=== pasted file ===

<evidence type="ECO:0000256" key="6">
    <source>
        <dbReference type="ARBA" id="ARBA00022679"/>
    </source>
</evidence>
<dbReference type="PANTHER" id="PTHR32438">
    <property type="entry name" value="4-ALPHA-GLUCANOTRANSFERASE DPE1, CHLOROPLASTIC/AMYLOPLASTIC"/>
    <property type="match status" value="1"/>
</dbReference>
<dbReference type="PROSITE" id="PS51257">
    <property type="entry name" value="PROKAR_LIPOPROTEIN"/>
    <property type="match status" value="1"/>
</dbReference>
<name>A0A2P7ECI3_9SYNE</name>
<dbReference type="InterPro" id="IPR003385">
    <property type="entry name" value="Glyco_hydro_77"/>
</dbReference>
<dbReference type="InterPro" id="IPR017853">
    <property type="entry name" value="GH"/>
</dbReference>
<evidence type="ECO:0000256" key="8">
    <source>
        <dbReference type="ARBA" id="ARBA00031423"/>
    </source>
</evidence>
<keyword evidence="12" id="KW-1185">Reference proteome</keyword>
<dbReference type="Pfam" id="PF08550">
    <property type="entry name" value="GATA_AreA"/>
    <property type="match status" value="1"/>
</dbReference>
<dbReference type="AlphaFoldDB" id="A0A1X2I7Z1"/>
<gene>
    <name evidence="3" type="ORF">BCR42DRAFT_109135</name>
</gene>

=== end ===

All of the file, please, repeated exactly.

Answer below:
<evidence type="ECO:0000256" key="6">
    <source>
        <dbReference type="ARBA" id="ARBA00022679"/>
    </source>
</evidence>
<dbReference type="PANTHER" id="PTHR32438">
    <property type="entry name" value="4-ALPHA-GLUCANOTRANSFERASE DPE1, CHLOROPLASTIC/AMYLOPLASTIC"/>
    <property type="match status" value="1"/>
</dbReference>
<dbReference type="PROSITE" id="PS51257">
    <property type="entry name" value="PROKAR_LIPOPROTEIN"/>
    <property type="match status" value="1"/>
</dbReference>
<name>A0A2P7ECI3_9SYNE</name>
<dbReference type="InterPro" id="IPR003385">
    <property type="entry name" value="Glyco_hydro_77"/>
</dbReference>
<dbReference type="InterPro" id="IPR017853">
    <property type="entry name" value="GH"/>
</dbReference>
<evidence type="ECO:0000256" key="8">
    <source>
        <dbReference type="ARBA" id="ARBA00031423"/>
    </source>
</evidence>
<keyword evidence="12" id="KW-1185">Reference proteome</keyword>
<dbReference type="Pfam" id="PF08550">
    <property type="entry name" value="GATA_AreA"/>
    <property type="match status" value="1"/>
</dbReference>
<dbReference type="AlphaFoldDB" id="A0A1X2I7Z1"/>
<gene>
    <name evidence="3" type="ORF">BCR42DRAFT_109135</name>
</gene>